Military projects are expensive and new technologies are always very difficult to achieve. Often times, the sheer complexity of the requirements causes the entire project to go massively over budget, significantly delayed, and then ultimately canceled. Sometimes it takes so long to develop that by the time it is ready it is already obsolete. It’s easy to copy someone else, but a country like America wants to be one step ahead. And it’s not easy at all, but rather super expensive and uncertain.
It seems America is the worst at canceling massively expensive projects. This is a bit unfair because America is also developing a lot more systems than its Western counterparts. And when it comes to countries like Russia and China, they’re much more secretive and less transparent. They also cancel a lot of expensive projects, but do it quietly. Here are some of the more expensive canceled US projects.
Zumwalt Class Destroyer – $ 22 billion
After spending around $ 22 billion on this ultra-advanced stealth destroyer, it was in the throes of its own ambition. As costs increased, orders were reduced from the original 32 ships to 3.
With such a high R&D cost to be split between just 3 Zumwalt class destroyers, these are now some of the more expensive ships. To make matters worse, their primary weapons don’t even work. They are equipped with the Advanced Gun System, which can only fire one type of ammunition. The Navy will not procure any ammunition for these guns because it is so expensive.
RAH-66 Comanche – $ 7 billion
The Comanche was to be a reconnaissance and stealth attack helicopter for the US military. Two of these advanced helicopters were built as prototypes before the entire project was canceled. Ten years ago, analysts predicted how the Comanches were the face of future war, but instead of changing the battlefield, they were suppressed.
Comanche, like other projects, has been the victim of soaring costs. Therefore, the military decided to look for other cheaper solutions for reconnaissance missions. Instead, the military decided to invest in the use of drones or unmanned aerial vehicles (UAVs) for this role.
Future Combat Systems – $ 32 billion
This program aimed to develop a replacement for the aging M1 Abrams Main Battle Tank and Bradley Infantry Fighting Vehicle. But after $ 32 billion was spent, the project was canceled with little result. It is not a small amount of money, it is more than the entire military budget of Australia or Canada for any given year and about half of the budget of Russia.
At the heart of the program were the Future Combat Systems Manned Ground Vehicles. The program was canceled in 2009. Many variations of this system had been planned.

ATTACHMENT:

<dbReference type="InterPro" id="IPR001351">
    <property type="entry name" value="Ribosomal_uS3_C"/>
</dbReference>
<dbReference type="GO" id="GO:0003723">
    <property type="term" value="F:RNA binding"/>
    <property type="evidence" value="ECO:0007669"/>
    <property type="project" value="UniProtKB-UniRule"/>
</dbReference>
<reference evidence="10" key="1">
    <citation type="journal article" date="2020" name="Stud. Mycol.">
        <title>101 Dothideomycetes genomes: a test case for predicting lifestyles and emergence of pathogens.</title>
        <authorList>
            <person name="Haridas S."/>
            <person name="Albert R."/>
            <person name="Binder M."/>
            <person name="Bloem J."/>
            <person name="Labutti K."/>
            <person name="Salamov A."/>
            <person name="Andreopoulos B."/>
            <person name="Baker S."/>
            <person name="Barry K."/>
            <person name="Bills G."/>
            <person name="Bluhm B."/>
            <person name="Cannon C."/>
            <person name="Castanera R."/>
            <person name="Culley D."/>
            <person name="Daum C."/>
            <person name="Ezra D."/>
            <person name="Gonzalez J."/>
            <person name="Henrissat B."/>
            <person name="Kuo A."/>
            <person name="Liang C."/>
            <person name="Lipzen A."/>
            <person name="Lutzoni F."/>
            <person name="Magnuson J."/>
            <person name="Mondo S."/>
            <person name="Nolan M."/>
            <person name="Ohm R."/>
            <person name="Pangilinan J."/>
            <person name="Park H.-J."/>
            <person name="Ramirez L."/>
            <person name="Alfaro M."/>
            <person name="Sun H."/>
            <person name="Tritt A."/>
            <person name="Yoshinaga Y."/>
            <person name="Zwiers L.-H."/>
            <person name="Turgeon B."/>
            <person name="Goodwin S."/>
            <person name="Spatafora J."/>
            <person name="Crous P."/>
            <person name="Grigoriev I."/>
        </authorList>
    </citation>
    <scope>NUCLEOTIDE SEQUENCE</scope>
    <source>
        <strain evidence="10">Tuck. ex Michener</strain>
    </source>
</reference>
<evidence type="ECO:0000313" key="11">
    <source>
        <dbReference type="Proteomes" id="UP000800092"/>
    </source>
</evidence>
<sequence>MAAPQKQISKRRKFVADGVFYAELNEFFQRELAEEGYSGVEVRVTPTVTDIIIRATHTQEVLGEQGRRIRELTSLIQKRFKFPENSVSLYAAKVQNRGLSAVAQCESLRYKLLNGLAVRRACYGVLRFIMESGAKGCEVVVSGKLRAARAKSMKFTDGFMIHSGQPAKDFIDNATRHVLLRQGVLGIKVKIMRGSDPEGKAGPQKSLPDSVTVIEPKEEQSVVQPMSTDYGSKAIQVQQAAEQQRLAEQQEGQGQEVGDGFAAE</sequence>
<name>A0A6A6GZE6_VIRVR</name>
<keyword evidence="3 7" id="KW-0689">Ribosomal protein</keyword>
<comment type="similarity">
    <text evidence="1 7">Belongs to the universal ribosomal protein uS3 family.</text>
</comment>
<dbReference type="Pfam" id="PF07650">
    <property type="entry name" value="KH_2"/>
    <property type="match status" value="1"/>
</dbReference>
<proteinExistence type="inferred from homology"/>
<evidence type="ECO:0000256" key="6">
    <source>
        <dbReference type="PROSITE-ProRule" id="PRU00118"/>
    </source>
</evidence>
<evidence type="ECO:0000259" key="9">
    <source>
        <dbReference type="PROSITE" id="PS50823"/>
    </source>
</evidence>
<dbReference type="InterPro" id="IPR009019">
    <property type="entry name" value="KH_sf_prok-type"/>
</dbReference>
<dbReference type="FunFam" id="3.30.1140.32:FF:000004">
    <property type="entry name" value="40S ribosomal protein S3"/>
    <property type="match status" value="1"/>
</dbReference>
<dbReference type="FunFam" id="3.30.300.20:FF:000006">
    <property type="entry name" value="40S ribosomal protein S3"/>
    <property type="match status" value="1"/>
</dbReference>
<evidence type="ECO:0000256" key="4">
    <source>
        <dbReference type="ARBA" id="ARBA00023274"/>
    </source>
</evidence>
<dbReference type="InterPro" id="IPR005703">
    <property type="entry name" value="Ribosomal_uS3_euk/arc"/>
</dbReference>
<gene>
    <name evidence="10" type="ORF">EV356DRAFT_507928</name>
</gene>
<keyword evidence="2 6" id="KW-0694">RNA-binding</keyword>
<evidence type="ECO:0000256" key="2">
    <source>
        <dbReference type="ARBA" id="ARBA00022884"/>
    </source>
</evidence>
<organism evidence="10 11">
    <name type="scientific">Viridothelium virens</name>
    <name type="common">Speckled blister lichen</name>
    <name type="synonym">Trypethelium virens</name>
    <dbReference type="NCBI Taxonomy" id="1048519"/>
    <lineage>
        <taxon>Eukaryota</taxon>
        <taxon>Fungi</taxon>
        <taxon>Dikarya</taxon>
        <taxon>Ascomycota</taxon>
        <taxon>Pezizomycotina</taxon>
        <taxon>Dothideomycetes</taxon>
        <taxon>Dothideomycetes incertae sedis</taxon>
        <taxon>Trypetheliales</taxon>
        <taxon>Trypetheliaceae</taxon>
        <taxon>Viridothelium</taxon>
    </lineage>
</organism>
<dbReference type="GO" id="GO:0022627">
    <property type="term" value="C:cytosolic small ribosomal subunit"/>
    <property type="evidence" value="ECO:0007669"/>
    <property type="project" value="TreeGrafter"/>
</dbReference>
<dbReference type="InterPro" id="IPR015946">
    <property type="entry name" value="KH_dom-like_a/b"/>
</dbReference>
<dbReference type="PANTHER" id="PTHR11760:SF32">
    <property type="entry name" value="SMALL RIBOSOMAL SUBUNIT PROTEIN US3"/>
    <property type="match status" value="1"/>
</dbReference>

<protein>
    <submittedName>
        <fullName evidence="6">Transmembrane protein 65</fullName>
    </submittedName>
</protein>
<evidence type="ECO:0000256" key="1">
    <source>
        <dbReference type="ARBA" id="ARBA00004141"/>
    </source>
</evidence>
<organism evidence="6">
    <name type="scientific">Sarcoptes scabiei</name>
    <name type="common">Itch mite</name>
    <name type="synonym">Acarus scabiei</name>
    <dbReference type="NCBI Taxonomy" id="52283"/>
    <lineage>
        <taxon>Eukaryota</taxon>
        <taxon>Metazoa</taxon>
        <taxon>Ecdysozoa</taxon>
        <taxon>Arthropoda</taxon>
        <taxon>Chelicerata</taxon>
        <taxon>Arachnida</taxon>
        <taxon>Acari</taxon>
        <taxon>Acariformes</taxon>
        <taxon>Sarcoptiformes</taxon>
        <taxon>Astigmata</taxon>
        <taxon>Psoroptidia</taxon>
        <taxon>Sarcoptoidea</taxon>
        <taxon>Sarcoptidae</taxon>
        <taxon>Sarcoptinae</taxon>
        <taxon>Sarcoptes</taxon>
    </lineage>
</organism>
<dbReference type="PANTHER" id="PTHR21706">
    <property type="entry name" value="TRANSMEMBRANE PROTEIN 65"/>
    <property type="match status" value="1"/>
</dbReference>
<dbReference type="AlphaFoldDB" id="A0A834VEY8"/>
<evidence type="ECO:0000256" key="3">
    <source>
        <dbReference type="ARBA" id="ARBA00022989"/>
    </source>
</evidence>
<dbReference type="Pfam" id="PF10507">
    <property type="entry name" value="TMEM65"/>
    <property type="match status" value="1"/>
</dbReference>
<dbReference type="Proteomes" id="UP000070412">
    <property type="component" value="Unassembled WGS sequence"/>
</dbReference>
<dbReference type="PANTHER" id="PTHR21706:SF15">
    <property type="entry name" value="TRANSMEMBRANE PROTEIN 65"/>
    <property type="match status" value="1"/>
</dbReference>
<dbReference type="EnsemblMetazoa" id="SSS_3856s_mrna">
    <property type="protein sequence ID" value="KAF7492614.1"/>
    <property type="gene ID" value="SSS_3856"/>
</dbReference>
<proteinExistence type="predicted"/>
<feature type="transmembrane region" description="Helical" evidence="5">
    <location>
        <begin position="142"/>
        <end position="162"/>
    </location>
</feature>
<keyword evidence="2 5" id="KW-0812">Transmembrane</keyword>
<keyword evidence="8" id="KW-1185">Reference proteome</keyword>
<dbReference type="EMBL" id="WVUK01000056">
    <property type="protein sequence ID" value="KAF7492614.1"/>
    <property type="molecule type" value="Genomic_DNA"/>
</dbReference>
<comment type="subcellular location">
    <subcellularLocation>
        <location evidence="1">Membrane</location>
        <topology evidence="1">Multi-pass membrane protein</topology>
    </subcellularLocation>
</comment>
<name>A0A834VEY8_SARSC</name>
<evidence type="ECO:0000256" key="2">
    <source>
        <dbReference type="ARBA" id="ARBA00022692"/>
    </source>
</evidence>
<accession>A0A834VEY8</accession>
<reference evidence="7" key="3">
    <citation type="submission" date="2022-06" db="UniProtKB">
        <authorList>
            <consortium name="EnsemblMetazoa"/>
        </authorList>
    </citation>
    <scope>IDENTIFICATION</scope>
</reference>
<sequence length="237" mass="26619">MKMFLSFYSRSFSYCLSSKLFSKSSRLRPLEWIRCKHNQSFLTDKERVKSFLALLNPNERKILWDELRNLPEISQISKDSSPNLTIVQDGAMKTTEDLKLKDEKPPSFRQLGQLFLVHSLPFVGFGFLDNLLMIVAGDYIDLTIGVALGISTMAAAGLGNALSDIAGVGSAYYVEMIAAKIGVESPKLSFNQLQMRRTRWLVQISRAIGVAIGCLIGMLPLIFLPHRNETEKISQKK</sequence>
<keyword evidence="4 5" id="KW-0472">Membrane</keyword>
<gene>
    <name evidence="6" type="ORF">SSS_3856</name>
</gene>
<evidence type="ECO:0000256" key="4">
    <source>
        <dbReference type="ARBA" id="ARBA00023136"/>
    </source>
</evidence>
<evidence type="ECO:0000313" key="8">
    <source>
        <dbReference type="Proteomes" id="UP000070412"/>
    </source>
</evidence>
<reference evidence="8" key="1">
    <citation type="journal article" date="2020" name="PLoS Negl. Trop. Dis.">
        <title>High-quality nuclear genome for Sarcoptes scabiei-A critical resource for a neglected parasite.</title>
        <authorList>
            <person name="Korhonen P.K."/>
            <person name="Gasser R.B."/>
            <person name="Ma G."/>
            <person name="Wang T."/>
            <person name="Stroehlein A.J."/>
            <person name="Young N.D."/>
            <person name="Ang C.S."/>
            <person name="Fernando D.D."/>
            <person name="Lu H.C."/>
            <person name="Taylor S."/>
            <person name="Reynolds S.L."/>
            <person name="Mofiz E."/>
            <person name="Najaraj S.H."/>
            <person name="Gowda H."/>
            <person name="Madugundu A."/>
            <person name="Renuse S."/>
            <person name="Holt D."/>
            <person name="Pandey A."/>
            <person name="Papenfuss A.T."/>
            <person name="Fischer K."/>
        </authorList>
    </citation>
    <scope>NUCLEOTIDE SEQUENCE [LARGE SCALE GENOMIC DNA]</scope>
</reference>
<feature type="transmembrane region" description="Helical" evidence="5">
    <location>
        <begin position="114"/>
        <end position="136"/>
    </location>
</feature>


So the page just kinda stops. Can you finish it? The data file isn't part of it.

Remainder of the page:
Ground combat vehicle – $? Billion
The ground combat vehicle was the successor to the ill-fated Future Combat Systems manned ground vehicles. This was a heavier version of the old system, and it too was soon canceled. It is not known how much they spent on this program, but it was probably several billion more.
The prototype was slated for 2015, and it was to be deployed by 2017. Instead, it was canceled in 2014. Today, the military is still looking for replacements for its Bradley and M1 Abrams, but has until ‘now had to settle for upgrading old vehicles.
XB-70 Valkyrie – $? Billion
It’s not just modern systems that are being canceled. It has always happened, and one of the Air Force’s most notable cancellations was the XB-70 Valkyrie. It was to be a nuclear-weapon, deep-penetrating strategic bomber.
But it was canceled in 1969 after the construction of two prototypes. It is a victim of the rapid development of missiles, to which it is increasingly perceived as vulnerable. Instead, the Air Force focused on its existing fleet and the development of ICBMs. President Eisenhower was confused by this project, thinking it was a dinosaur in the ICBM era.
Seawolf-class submarines – $ 3 billion each
The Seawolf class submarines were designed in the late stages of the Cold War and fell victim to the end of the Cold War. The Navy had planned for a fleet of 29 of these massive attack submarines, but by the end of the Cold War, purchases dropped to 12 and ultimately just 3.
In response to the order for only 3 boats, the Navy decided to get to work on the smaller Virginia class (which it plans to order a surprising number of 66 boats). The Seawolf submarines would now be the second most expensive submarines in history, after the French class Triomphant.
Hughes H-4 Hercules – $? Million
The Hughes H-4 Hercules was built during WWII and is a truly remarkable aircraft and one of the greatest in aviation history. It is a strategic airlift and is particularly notable for being constructed entirely of wood due to wartime resource constraints – primarily birch.
Only one was built and it flew only briefly in 1947. The only aircraft is now on display in Oregon. Even though the military didn’t spend that much on this plane, it deserves to be on this list, as the biggest wooden plane of the time!
F-22 Raptor $ 32.4 billion (R&D)
The United States bought about 187 of these powerful planes, so the program was not canceled, but drastically reduced. Orders were reduced, and so only a fraction of the plan was ever obtained.
This was due to the cost of the F-22 Raptor program and the perceived lack of need for such an advanced air superiority fighter. In their short lifespan, they have also proven to be expensive to maintain, and they age poorly, plus it is difficult to evolve them. Therefore, the Air Force announced that they would retire early.
In summary, there have been many military projects massively canceled or massively reduced in the United States military.
The F-35 is a worthy successor to its ancestors and on its own makes America’s power projection much more powerful.
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